WASHINGTON — President Barack Obama is doing something he rarely does: Talking to Congress.
Obama has launched an unprecedented outreach with Republicans and Democrats on Capitol Hill as he looks for a fiscal compromise with a divided Congress that could include an elusive deal to sharply reduce the federal deficit.
He’s made calls to senators of both parties, some of them more than once. He treated a dozen Republican senators to dinner at a tony Washington hotel Wednesday and lunched with House budget leaders Thursday at the White House. Next week, he’ll meet separately with Republican and Democratic caucuses in the Senate and House of Representatives in an infrequent visit to the Capitol. It will be the first time he’s met with Senate Republicans on their turf in nearly three years.
The talks – mostly with rank-and-file members who the White House calls the “caucus of common sense” – have yet to produce any results. But lawmakers welcomed the conversations they say should have happened years ago.
“We’ve gone 180,” House Speaker John Boehner, R-Ohio, said Thursday. “After being in office now for four years, he’s actually going to sit down and talk to members. . . . It’s a somewhat hopeful sign that the president, now in his second term, is beginning to understand that you’ve got to have – even the leaders have to have support of the members.”
Obama is speaking to lawmakers about his policy goals – including rewriting immigration laws and curbing gun violence – but the talks have focused primarily on the impasse over trimming the deficit and cutting spending as the president senses a window to negotiate a deal, according to several people familiar with the conversations.
Democrats have been pushing a solution that includes modest cuts in spending, including changes to Social Security, Medicare and health care, and the elimination of tax loopholes that benefit certain industries or the wealthy. Many Republicans are opposed to raising taxes, but some moderates say they would consider additional revenues.
Last week, $85 billion in across-the-board spending cuts went into effect after Democrats and Republicans failed to agree if – or how – the reductions should be averted. The House passed a bill Wednesday that would provide flexibility to the defense cuts but would leave the reductions in place. Next up: the budget for federal agencies for the rest of the fiscal year after the current budget expires on March 27.
“Simply continuing on our current path, careening from crisis to crisis, is untenable,” said Sen. Mike Johanns, R-Neb., who attended Wednesday’s dinner.
Obama has never been one to lobby – or even socialize – much with lawmakers. Instead, he had tried to pressure Congress by rallying the public at campaign-style events across the nation.
John Feehery, a Republican political consultant and former congressional aide, said Obama changed his strategy because his campaigning on the spending cuts garnered negative publicity and failed to persuade Congress to side with him.
“I think the big problem is he’s tried this public campaign and it didn’t move the needle,” he said. “You’ve got to engage the other side.”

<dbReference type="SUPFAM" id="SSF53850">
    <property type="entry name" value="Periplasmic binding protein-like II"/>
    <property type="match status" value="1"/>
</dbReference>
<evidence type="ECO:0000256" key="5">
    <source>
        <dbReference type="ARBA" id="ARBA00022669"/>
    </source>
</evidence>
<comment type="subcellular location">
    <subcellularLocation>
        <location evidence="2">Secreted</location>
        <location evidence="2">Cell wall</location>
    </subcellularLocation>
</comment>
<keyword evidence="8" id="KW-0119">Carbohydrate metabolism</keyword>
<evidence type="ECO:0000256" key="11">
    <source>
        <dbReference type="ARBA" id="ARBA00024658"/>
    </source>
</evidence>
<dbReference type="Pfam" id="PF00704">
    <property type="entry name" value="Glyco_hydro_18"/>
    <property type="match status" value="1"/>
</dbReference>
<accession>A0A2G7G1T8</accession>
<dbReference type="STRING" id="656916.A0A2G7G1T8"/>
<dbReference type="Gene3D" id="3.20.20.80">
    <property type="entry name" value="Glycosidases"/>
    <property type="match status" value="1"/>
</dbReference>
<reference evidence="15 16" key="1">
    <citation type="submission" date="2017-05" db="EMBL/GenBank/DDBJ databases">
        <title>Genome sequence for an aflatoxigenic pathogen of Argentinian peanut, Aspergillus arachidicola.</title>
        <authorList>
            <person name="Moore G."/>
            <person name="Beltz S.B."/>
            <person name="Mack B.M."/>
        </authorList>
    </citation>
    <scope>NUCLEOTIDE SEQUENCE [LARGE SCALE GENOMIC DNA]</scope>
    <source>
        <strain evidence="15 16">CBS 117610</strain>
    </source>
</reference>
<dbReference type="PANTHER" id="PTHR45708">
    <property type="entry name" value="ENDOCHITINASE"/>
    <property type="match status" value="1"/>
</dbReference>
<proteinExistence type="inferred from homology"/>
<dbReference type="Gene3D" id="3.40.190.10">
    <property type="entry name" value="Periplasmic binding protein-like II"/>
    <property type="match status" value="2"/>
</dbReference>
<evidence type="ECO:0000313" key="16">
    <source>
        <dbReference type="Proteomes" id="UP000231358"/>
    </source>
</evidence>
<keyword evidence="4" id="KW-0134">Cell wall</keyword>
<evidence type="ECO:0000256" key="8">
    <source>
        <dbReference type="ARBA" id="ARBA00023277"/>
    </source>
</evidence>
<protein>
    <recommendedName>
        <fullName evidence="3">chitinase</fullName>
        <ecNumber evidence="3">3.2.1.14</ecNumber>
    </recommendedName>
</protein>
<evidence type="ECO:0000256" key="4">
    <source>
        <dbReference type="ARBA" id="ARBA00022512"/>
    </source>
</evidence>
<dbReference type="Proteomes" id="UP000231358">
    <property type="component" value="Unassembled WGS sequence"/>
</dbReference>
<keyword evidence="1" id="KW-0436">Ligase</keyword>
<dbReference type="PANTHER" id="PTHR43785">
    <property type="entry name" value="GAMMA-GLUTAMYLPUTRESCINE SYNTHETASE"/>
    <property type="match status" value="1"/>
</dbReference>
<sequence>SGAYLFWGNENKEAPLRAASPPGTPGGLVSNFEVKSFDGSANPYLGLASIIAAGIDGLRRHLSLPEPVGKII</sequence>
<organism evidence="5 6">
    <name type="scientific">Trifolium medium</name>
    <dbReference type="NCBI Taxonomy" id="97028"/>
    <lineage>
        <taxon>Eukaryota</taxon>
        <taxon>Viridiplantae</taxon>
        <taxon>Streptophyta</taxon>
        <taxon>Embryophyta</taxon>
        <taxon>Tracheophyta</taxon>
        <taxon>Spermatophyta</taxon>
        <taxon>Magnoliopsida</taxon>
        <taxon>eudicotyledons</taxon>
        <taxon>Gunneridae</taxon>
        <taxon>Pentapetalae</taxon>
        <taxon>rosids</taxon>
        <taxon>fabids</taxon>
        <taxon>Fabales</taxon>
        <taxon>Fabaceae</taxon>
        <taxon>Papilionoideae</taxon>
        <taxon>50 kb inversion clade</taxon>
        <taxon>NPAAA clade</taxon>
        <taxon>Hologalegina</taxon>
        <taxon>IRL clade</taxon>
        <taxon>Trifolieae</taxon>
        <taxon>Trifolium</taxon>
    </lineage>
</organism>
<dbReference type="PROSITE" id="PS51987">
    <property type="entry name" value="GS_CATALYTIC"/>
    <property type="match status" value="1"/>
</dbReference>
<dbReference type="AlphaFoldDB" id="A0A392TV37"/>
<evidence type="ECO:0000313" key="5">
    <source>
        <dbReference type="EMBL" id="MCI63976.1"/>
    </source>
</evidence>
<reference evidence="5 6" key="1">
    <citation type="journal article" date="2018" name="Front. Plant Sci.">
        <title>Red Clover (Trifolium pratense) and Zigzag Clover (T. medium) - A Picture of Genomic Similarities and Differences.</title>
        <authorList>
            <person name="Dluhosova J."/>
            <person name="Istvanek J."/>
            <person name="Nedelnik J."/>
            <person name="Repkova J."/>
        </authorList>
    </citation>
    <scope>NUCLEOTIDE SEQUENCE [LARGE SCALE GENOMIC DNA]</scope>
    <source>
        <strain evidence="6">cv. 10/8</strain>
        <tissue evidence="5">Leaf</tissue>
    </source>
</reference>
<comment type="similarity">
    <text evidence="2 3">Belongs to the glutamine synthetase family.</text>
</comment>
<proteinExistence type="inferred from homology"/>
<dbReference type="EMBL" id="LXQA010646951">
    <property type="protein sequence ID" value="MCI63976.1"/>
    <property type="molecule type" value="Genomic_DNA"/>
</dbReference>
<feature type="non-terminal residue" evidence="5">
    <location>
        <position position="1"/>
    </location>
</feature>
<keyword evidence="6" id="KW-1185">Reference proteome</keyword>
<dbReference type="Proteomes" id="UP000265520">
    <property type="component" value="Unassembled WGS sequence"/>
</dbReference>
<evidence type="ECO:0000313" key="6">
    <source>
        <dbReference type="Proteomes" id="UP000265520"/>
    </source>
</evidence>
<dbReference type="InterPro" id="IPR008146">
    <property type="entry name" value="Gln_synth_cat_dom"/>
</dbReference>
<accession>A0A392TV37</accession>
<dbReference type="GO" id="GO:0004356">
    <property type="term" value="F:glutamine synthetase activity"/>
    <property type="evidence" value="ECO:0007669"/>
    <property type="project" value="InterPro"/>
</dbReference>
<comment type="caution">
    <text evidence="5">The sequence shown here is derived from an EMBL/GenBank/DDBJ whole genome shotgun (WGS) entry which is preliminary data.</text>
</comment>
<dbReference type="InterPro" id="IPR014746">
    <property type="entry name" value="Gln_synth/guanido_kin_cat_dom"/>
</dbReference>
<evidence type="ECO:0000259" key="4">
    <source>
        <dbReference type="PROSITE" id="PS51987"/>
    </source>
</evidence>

Critics and some supporters attribute Obama’s failure to achieve some of his goals in his first term to his relationships first with a Congress controlled by his own party and later a divided one.
Not all. Robert Borosage, president of liberal Campaign for America’s Future, thinks Obama has been unfairly criticized for failing to speak to lawmakers in the past, though he did think the recent outreach could be helpful. “It’s good to use personal persuasion,” he said.
Obama has at times tried to engage lawmakers, most notably when he played golf once with Boehner in 2011. But earlier efforts were short-lived.
White House spokesman Jay Carney insisted Thursday that Obama has always engaged with lawmakers. He acknowledged, though, that the president realized the implementation of the spending cuts contributed to “changed circumstances.”
“We are not unrealistic in our expectations,” Carney said. “We are not naive about the fact that there are real disagreements between the two parties on these issues. . . . We are simply saying that it is the right thing to do, and the American people expect their leaders to do it, to engage and have a conversation about these issues. . . . But there are also likely to be areas of agreement.”
Last month, Obama invited Senate Democrats working on an immigration overhaul to the White House for a meeting that his staff did not publicize or add to his daily schedule. Republicans were not invited to attend.
After days of criticism, he phoned Republican senators working on the same issue – including Sens. Lindsey Graham of South Carolina, Marco Rubio of Florida and his 2008 presidential rival, John McCain of Arizona.
Then came a flurry of calls and meetings: He invited the four leaders – Boehner, House Minority Leader Nancy Pelosi, D-Calif., Senate Majority Leader Harry Reid, D-Nev. and Senate Minority Leader Mitch McConnell, R-Ky., to the White House to talk about the cuts. He called a slew of senators from both parties, before the Senate voted last week on potential responses to the cuts, and since then to speak about broader fiscal issues.
“I hope it will serve as the beginning of a new, long-overdue paradigm where people in elected office actually begin talking to each other about meaningful issues,” said Graham, who helped organize the dinner Wednesday.
David Lightman of the Washington Bureau contributed.
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